Most likely it is the same things; feedback based on having their position or argument valued. In simple terms that might be the dopamine hit they get from posting on Instagram and receiving likes. The thumbs up from their friends and families from a Facebook post that keeps them engaged to want to do more, learn more but more importantly share more. I mean we all do it. This doesn’t necessarily mean that it is all about the quantity of the post but they soon learn that the quality of the post is what matters. This is about still striving in those areas of off line activities, think sports or hobbies where the posting is the validation part of the process where the feedback comes into it. ‘I get awarded a trophy at a football presentation. It’s in a room full of people and I feel good. People take photos which are subsequently posted on line. People I don’t even really know give me an on-line thumbs up. This actually feels better than the room full of people. It has a permanency of record as it becomes achieved for all of history.’

And like my own experience it is more than just the feedback, it is feedback from their tribe. The need for belonging is intrinsic in all of us and has been iterated as one of the greatest underlying issues when it comes to social health issues such as mental health well-being and addiction. Regardless of how small your interest, the specialty of your niche, there is now a digital tribe (often in the first instance) that can bring that individual into not only an on-line community but an off-line community as a result.

So I write the above in response to a question posed to me via an on line learning session, “Why the importance of open education?” I didn’t really have a clear way to articulate all the pent up learnings that I have on this subject so I stripped it back to the argument as above. I mean I could have just stated, ‘It is inevitable that open education will continue to thrive and proliferate. It is in our DNA, and it is in our best interest to do away with the tethers of copyright.’

Over the past few months I have ‘read’ (listened via audiobook) the following narrations that do a much better job at arguing this reality than I could ever do in this short post; “Tribes. We need you to lead us” Seth Godin / “Sapiens”, & “Homo Dues. A brief history of tomorrow” Yuval Noah Harari / “The selfish gene”, Richard Dawkins / “The Inevitable. Understanding the 12 technological forces…” Kevin Kelly / “The rational optimist” Matt Ridley. This is the deep learning that gives me the context to know that this is the future of learning. That open learning is underpinned by human nature to ‘seek, sense and share’. Note, I am reminded of something I read in a blog recently – ‘collaborate to validate’. I mention this for one particular reason and that is a reminder that, just because it is written or said  doesn’t necessarily make it true. So the importance of life experience can not be understated. (Subject for another time).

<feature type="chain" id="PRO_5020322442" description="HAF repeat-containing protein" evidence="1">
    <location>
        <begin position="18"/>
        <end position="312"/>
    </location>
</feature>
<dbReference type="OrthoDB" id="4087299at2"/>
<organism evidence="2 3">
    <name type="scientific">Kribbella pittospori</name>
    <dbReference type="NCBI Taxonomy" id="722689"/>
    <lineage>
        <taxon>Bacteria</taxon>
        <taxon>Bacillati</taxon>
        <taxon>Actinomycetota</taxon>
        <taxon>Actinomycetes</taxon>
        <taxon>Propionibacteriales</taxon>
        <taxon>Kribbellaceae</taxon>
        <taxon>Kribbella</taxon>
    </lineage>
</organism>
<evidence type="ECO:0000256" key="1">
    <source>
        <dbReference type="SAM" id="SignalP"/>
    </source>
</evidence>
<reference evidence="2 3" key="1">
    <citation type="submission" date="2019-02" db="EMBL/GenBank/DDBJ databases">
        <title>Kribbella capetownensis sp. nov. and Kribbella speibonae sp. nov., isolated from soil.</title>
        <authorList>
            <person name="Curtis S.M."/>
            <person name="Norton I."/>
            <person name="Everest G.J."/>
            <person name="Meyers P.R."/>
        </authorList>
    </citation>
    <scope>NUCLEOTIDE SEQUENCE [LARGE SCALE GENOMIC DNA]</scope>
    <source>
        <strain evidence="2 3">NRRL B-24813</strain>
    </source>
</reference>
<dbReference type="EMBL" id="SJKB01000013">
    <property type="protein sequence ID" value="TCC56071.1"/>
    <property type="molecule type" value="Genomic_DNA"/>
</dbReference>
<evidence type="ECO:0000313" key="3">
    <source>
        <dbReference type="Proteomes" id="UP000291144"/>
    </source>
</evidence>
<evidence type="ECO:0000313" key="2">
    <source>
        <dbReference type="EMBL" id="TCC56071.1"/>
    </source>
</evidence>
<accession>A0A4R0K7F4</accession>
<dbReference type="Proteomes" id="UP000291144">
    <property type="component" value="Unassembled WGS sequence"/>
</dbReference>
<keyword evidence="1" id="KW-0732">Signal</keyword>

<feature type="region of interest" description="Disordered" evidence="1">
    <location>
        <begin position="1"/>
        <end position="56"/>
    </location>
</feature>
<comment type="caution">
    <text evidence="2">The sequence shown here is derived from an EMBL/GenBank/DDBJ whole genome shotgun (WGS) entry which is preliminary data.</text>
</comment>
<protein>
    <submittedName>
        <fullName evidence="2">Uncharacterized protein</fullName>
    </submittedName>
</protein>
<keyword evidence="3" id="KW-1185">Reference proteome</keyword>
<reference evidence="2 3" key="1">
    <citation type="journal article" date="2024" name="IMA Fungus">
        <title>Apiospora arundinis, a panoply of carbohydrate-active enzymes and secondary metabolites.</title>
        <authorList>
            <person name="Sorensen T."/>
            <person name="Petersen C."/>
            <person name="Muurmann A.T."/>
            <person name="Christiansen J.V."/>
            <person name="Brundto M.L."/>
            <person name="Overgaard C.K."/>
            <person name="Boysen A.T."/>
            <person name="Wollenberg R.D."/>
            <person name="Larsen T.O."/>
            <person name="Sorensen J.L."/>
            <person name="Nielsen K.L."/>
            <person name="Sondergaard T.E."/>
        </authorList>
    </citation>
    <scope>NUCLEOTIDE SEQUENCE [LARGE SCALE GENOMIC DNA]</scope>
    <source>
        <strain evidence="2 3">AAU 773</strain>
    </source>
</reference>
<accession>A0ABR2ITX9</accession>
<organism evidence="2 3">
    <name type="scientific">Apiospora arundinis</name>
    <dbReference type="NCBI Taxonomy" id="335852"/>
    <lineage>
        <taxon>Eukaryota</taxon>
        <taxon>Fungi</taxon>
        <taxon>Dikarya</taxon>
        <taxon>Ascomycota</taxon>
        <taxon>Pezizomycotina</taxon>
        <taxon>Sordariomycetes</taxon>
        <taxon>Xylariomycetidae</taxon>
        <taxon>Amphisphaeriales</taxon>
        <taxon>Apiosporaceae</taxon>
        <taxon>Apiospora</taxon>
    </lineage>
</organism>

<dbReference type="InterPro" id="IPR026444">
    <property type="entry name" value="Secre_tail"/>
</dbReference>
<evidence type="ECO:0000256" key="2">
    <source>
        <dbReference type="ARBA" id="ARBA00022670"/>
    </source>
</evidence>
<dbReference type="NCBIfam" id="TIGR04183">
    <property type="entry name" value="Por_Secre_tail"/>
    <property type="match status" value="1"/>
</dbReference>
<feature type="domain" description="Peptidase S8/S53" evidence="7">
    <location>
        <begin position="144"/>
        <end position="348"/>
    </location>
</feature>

One final point, just as audio books have changed the way I engage with my self-education practices and underpins where my deep learning comes from, what will that look like for my children. It is quite possible that it won’t be from reading (or listening) as in my preference, but will more likely come from computer simulations (think virtual reality and gaming). The copyright is not the content, or the concept or the idea but how the idea or concept is applied, interpreted or presented. People are doing it every second of the day via Facebook and Instagram with video, photos and memes. How many are being chased down and held to task re copyright?

Can we really own an idea? If an idea falls in a forest and there is no one there to hear it, does it really exist? I look forward to your feedback…

44th edition of NDCO eDIN news now available

44th edition of NDCO eDIN news now available –http://www.ndcovictoria.net.au/LiteratureRetrieve.aspx?ID=177725

This months edition comes to you in the middle of the school holidays
and I hope everyone had a little bit of time off. I managed to slip
in a small but rewarding break with my kids, and with the football
season all done and ‘dusty’ed’ (congratulations to the Richmond Tigers
and Melbourne Storm), its back to normal programing.
With the usual range of topics covered in this edition, my main conversation
here is about what is that normal programing. The main
one for me is the upcoming NDCO national conference happening in
Canberra. As per previous years I will be focused on brining a special
edition of the eDIN news in October featuring all the latest news
from the gathering. This years conference will likely be one of regeneration
as many of the previous NDCO’s have moved out of the